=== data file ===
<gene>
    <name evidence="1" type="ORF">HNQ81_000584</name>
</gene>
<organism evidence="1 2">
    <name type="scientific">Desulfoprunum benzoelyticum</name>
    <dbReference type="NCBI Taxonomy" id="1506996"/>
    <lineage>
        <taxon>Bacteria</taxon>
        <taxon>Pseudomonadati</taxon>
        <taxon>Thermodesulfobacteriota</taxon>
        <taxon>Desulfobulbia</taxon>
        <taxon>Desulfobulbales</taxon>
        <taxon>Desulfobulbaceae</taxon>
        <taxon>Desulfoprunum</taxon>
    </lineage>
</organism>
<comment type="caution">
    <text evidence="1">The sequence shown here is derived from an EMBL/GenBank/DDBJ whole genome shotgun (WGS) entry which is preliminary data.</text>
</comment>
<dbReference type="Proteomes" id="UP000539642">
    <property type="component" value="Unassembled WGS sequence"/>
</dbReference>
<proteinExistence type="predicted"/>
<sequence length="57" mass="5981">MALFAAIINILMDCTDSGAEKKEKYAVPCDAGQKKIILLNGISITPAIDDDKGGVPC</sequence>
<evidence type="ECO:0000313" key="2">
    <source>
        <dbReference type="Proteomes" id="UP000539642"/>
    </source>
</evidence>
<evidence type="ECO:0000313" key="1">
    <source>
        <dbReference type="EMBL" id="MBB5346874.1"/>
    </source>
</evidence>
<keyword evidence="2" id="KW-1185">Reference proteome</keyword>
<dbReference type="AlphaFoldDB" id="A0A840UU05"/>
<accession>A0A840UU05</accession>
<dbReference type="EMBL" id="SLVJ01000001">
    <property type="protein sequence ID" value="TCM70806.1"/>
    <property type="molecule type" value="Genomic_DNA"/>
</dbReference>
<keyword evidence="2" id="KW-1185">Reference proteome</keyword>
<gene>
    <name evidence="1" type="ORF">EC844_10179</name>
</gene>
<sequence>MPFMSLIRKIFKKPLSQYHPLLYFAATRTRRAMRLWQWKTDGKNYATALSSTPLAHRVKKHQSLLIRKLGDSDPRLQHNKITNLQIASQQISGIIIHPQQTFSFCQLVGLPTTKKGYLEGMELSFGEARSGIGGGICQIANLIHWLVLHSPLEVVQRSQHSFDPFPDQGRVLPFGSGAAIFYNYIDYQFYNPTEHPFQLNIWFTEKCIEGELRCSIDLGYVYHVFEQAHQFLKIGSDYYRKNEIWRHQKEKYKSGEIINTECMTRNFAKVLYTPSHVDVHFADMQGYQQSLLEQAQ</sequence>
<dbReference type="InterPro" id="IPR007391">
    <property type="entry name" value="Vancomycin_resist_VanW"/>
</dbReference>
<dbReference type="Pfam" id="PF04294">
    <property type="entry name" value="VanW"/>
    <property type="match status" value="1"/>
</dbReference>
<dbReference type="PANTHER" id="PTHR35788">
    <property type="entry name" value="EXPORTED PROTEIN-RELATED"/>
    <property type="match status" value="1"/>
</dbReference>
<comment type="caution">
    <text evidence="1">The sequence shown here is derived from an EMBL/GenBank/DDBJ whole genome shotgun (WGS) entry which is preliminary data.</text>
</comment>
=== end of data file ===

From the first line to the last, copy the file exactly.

<gene>
    <name evidence="1" type="ORF">HNQ81_000584</name>
</gene>
<organism evidence="1 2">
    <name type="scientific">Desulfoprunum benzoelyticum</name>
    <dbReference type="NCBI Taxonomy" id="1506996"/>
    <lineage>
        <taxon>Bacteria</taxon>
        <taxon>Pseudomonadati</taxon>
        <taxon>Thermodesulfobacteriota</taxon>
        <taxon>Desulfobulbia</taxon>
        <taxon>Desulfobulbales</taxon>
        <taxon>Desulfobulbaceae</taxon>
        <taxon>Desulfoprunum</taxon>
    </lineage>
</organism>
<comment type="caution">
    <text evidence="1">The sequence shown here is derived from an EMBL/GenBank/DDBJ whole genome shotgun (WGS) entry which is preliminary data.</text>
</comment>
<dbReference type="Proteomes" id="UP000539642">
    <property type="component" value="Unassembled WGS sequence"/>
</dbReference>
<proteinExistence type="predicted"/>
<sequence length="57" mass="5981">MALFAAIINILMDCTDSGAEKKEKYAVPCDAGQKKIILLNGISITPAIDDDKGGVPC</sequence>
<evidence type="ECO:0000313" key="2">
    <source>
        <dbReference type="Proteomes" id="UP000539642"/>
    </source>
</evidence>
<evidence type="ECO:0000313" key="1">
    <source>
        <dbReference type="EMBL" id="MBB5346874.1"/>
    </source>
</evidence>
<keyword evidence="2" id="KW-1185">Reference proteome</keyword>
<dbReference type="AlphaFoldDB" id="A0A840UU05"/>
<accession>A0A840UU05</accession>
<dbReference type="EMBL" id="SLVJ01000001">
    <property type="protein sequence ID" value="TCM70806.1"/>
    <property type="molecule type" value="Genomic_DNA"/>
</dbReference>
<keyword evidence="2" id="KW-1185">Reference proteome</keyword>
<gene>
    <name evidence="1" type="ORF">EC844_10179</name>
</gene>
<sequence>MPFMSLIRKIFKKPLSQYHPLLYFAATRTRRAMRLWQWKTDGKNYATALSSTPLAHRVKKHQSLLIRKLGDSDPRLQHNKITNLQIASQQISGIIIHPQQTFSFCQLVGLPTTKKGYLEGMELSFGEARSGIGGGICQIANLIHWLVLHSPLEVVQRSQHSFDPFPDQGRVLPFGSGAAIFYNYIDYQFYNPTEHPFQLNIWFTEKCIEGELRCSIDLGYVYHVFEQAHQFLKIGSDYYRKNEIWRHQKEKYKSGEIINTECMTRNFAKVLYTPSHVDVHFADMQGYQQSLLEQAQ</sequence>
<dbReference type="InterPro" id="IPR007391">
    <property type="entry name" value="Vancomycin_resist_VanW"/>
</dbReference>
<dbReference type="Pfam" id="PF04294">
    <property type="entry name" value="VanW"/>
    <property type="match status" value="1"/>
</dbReference>
<dbReference type="PANTHER" id="PTHR35788">
    <property type="entry name" value="EXPORTED PROTEIN-RELATED"/>
    <property type="match status" value="1"/>
</dbReference>
<comment type="caution">
    <text evidence="1">The sequence shown here is derived from an EMBL/GenBank/DDBJ whole genome shotgun (WGS) entry which is preliminary data.</text>
</comment>